South Korea accelerates EV adoption with diesel ban for public sector fleets by 2025

(Credit: Tesla)

Tesla may very well be hitting its momentum in South Korea at just the right time, as the country recently launched an assertive program to phase out the internal combustion engine. Dubbed as the “No Diesel” plan and led by the Seoul Metropolitan Government, the initiative aims to ban diesel-powered vehicles from being used in public sector fleets by 2025. 

As noted in a Yonhap News Agency report, diesel-powered vehicles are deemed by South Korea as a key culprit of climate change, and it’s also responsible for fine dust air pollution. According to the media firm, diesel cars today comprise 64.6% of vehicles used by the municipal government, district offices, and city–affiliated pubic organizations. Diesel vehicles also remain in service in Seoul’s public transportation system. 

So far, a total of 5,153 diesel-powered vehicles are currently in service in the city, and 3,586 of these are poised to be replaced by zero-emissions vehicles by 2025. These could come in the form of all-electric cars like the Tesla Model 3 and the Hyundai Kona Electric, or hydrogen cars like the Hyundai Nexo. Hwang Bo-yeon, chief of urban transportation policy, noted that Seoul is optimistic about its anti-diesel initiative.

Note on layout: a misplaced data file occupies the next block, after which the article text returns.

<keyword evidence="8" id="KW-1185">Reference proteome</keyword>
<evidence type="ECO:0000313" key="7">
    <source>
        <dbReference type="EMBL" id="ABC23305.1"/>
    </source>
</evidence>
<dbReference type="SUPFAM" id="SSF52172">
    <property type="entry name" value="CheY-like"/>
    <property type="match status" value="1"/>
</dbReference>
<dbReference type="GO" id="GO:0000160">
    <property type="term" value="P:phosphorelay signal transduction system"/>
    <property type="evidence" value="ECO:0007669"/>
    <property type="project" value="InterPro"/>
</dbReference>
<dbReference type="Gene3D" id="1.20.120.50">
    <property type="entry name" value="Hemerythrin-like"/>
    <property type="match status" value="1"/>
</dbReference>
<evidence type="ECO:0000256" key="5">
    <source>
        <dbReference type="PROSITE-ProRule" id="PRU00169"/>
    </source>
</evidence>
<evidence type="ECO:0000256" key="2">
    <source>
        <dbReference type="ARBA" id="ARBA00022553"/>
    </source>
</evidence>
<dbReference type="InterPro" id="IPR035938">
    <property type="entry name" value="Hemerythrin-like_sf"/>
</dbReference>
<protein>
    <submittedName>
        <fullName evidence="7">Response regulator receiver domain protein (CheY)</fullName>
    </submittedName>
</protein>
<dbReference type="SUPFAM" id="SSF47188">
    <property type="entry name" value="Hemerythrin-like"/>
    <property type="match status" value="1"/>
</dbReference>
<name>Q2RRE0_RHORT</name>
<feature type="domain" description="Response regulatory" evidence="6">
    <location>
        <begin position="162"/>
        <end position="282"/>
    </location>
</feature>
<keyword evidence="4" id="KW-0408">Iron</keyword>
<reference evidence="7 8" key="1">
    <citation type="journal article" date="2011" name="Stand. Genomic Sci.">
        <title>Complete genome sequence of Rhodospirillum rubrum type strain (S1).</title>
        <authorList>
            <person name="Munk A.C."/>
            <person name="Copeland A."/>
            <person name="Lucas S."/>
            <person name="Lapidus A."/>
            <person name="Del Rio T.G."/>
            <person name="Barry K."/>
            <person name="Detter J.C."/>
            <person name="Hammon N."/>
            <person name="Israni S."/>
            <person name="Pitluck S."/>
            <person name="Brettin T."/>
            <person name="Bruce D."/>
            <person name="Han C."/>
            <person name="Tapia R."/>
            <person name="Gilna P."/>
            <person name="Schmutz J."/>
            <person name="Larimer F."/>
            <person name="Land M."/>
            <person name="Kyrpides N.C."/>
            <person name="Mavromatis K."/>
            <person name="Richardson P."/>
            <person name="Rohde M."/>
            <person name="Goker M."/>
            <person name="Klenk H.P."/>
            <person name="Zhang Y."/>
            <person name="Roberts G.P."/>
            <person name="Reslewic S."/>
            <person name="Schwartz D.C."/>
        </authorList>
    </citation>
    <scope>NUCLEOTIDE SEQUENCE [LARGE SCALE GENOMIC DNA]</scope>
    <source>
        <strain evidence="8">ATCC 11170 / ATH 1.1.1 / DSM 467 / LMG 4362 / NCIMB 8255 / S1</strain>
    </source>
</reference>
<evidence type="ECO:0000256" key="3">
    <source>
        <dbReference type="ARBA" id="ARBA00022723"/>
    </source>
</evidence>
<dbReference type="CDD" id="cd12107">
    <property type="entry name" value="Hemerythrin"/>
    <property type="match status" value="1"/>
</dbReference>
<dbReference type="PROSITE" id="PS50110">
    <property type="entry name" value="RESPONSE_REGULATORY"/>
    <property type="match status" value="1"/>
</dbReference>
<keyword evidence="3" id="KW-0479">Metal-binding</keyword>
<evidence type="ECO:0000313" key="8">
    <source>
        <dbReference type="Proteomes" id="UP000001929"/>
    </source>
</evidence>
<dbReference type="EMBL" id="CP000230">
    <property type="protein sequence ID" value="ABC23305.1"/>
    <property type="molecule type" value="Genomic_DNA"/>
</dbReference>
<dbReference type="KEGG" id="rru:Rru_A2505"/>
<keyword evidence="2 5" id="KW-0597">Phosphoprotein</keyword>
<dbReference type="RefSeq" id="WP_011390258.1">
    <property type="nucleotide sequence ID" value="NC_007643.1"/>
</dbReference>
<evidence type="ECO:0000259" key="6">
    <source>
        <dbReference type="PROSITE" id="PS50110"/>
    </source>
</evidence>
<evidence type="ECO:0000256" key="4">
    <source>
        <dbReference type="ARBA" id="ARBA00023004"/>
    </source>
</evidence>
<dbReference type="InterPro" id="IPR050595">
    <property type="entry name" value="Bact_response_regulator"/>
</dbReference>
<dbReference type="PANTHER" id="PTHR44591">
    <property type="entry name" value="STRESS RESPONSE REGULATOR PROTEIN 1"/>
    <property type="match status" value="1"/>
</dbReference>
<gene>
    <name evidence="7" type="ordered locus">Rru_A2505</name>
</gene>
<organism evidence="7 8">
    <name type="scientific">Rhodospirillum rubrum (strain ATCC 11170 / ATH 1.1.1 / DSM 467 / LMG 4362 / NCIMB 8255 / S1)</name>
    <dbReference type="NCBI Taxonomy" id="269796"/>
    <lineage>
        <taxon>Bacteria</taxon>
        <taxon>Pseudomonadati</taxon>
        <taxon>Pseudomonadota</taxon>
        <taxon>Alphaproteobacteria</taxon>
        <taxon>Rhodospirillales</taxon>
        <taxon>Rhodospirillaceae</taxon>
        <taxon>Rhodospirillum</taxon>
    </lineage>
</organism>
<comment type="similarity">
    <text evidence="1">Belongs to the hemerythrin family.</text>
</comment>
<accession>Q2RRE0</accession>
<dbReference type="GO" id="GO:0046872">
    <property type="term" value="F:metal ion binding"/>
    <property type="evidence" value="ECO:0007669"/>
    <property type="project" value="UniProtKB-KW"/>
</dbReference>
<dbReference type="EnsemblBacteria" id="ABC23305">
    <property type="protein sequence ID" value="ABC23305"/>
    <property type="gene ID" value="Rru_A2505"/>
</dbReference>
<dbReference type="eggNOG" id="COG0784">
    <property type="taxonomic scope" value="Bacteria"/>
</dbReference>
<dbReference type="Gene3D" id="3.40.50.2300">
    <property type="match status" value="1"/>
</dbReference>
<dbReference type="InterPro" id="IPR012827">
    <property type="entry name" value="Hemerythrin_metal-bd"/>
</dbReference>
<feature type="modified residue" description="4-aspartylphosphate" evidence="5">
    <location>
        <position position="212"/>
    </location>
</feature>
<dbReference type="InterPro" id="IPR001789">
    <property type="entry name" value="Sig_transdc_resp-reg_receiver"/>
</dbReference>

“We hope the ‘No Diesel’ plan led by the Seoul Metropolitan Government will contribute to the creation of a proper ecosystem of consumption and production of environment-friendly cars,” Hwang said. 

Apart from the active replacement of existing diesel fleets with cleaner alternatives, city authorities have further noted that Seoul will be cooperating with carmakers to speed up the development of zero-emissions fire trucks, ambulances, and cleaning vehicles. By doing this, the city would be able to retire its existing fleet, which mostly runs on diesel. 

This is not the first time that South Korea has taken a strong stance against the internal combustion engine. Back in 2015, the city opted to replace its diesel buses with compressed natural gas variants. Plans are also underway to introduce about 4,000 electric and hydrogen buses by 2025, according to city officials. Furthermore, Seoul announced this year that it is sponsoring up to 700 electric taxis. And as noted in an Electrive report, models from foreign automakers like Tesla would be eligible for the program first time. 

South Korea seems to be undergoing a strong shift towards sustainability and electrification, and vehicles that represent this change seem to be getting support from consumers. The Tesla Model 3, for example, saw an annual sales increase of more than 1,500% in the first half of 2020, and that’s in the middle of a pandemic. Industry insiders have also suggested that Hyundai, one of South Korea’s largest automakers, is now focusing more on all-electric vehicles over hydrogen, partly due to Tesla’s rapid rise in the country. 

South Korea accelerates EV adoption with diesel ban for public sector fleets by 2025
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